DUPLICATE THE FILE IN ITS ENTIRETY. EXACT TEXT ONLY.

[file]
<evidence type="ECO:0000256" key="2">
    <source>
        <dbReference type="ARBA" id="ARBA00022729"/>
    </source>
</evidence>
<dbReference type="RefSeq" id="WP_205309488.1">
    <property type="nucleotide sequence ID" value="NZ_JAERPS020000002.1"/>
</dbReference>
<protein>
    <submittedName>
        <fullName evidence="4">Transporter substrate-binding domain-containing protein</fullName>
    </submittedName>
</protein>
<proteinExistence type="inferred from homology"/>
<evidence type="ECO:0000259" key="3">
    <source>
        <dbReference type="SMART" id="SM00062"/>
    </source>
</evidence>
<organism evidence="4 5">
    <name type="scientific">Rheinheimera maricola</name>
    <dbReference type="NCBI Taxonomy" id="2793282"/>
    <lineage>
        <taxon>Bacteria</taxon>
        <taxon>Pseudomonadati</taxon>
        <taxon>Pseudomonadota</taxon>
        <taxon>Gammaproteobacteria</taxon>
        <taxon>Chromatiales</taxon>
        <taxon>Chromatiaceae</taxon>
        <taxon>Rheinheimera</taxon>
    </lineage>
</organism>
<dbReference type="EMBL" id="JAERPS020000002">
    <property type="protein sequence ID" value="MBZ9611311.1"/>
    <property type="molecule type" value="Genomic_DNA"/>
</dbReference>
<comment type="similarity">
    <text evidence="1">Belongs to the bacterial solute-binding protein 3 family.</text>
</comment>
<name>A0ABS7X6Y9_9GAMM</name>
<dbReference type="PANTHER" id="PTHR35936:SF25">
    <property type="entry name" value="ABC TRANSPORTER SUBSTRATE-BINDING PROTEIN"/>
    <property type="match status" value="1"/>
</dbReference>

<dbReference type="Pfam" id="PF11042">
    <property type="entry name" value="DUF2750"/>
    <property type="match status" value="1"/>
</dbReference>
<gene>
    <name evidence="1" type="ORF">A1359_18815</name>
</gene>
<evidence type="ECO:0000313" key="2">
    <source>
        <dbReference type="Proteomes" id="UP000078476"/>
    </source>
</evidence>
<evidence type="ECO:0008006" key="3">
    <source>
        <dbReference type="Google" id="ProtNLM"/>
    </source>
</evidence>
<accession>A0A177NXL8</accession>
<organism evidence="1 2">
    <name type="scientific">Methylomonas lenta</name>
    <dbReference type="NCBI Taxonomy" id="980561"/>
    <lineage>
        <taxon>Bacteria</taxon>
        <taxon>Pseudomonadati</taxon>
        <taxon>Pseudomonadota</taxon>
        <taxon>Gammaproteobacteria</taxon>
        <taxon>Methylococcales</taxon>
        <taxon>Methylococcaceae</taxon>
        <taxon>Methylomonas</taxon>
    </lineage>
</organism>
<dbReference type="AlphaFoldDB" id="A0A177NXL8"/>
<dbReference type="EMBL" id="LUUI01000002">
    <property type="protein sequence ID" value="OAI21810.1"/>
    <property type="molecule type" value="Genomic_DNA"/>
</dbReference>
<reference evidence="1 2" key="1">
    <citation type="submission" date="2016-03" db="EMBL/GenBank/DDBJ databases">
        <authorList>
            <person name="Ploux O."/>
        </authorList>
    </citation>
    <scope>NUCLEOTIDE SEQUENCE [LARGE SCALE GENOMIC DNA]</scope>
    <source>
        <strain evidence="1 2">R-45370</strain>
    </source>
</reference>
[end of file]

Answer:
<evidence type="ECO:0000256" key="2">
    <source>
        <dbReference type="ARBA" id="ARBA00022729"/>
    </source>
</evidence>
<dbReference type="RefSeq" id="WP_205309488.1">
    <property type="nucleotide sequence ID" value="NZ_JAERPS020000002.1"/>
</dbReference>
<protein>
    <submittedName>
        <fullName evidence="4">Transporter substrate-binding domain-containing protein</fullName>
    </submittedName>
</protein>
<proteinExistence type="inferred from homology"/>
<evidence type="ECO:0000259" key="3">
    <source>
        <dbReference type="SMART" id="SM00062"/>
    </source>
</evidence>
<organism evidence="4 5">
    <name type="scientific">Rheinheimera maricola</name>
    <dbReference type="NCBI Taxonomy" id="2793282"/>
    <lineage>
        <taxon>Bacteria</taxon>
        <taxon>Pseudomonadati</taxon>
        <taxon>Pseudomonadota</taxon>
        <taxon>Gammaproteobacteria</taxon>
        <taxon>Chromatiales</taxon>
        <taxon>Chromatiaceae</taxon>
        <taxon>Rheinheimera</taxon>
    </lineage>
</organism>
<dbReference type="EMBL" id="JAERPS020000002">
    <property type="protein sequence ID" value="MBZ9611311.1"/>
    <property type="molecule type" value="Genomic_DNA"/>
</dbReference>
<comment type="similarity">
    <text evidence="1">Belongs to the bacterial solute-binding protein 3 family.</text>
</comment>
<name>A0ABS7X6Y9_9GAMM</name>
<dbReference type="PANTHER" id="PTHR35936:SF25">
    <property type="entry name" value="ABC TRANSPORTER SUBSTRATE-BINDING PROTEIN"/>
    <property type="match status" value="1"/>
</dbReference>

<dbReference type="Pfam" id="PF11042">
    <property type="entry name" value="DUF2750"/>
    <property type="match status" value="1"/>
</dbReference>
<gene>
    <name evidence="1" type="ORF">A1359_18815</name>
</gene>
<evidence type="ECO:0000313" key="2">
    <source>
        <dbReference type="Proteomes" id="UP000078476"/>
    </source>
</evidence>
<evidence type="ECO:0008006" key="3">
    <source>
        <dbReference type="Google" id="ProtNLM"/>
    </source>
</evidence>
<accession>A0A177NXL8</accession>
<organism evidence="1 2">
    <name type="scientific">Methylomonas lenta</name>
    <dbReference type="NCBI Taxonomy" id="980561"/>
    <lineage>
        <taxon>Bacteria</taxon>
        <taxon>Pseudomonadati</taxon>
        <taxon>Pseudomonadota</taxon>
        <taxon>Gammaproteobacteria</taxon>
        <taxon>Methylococcales</taxon>
        <taxon>Methylococcaceae</taxon>
        <taxon>Methylomonas</taxon>
    </lineage>
</organism>
<dbReference type="AlphaFoldDB" id="A0A177NXL8"/>
<dbReference type="EMBL" id="LUUI01000002">
    <property type="protein sequence ID" value="OAI21810.1"/>
    <property type="molecule type" value="Genomic_DNA"/>
</dbReference>
<reference evidence="1 2" key="1">
    <citation type="submission" date="2016-03" db="EMBL/GenBank/DDBJ databases">
        <authorList>
            <person name="Ploux O."/>
        </authorList>
    </citation>
    <scope>NUCLEOTIDE SEQUENCE [LARGE SCALE GENOMIC DNA]</scope>
    <source>
        <strain evidence="1 2">R-45370</strain>
    </source>
</reference>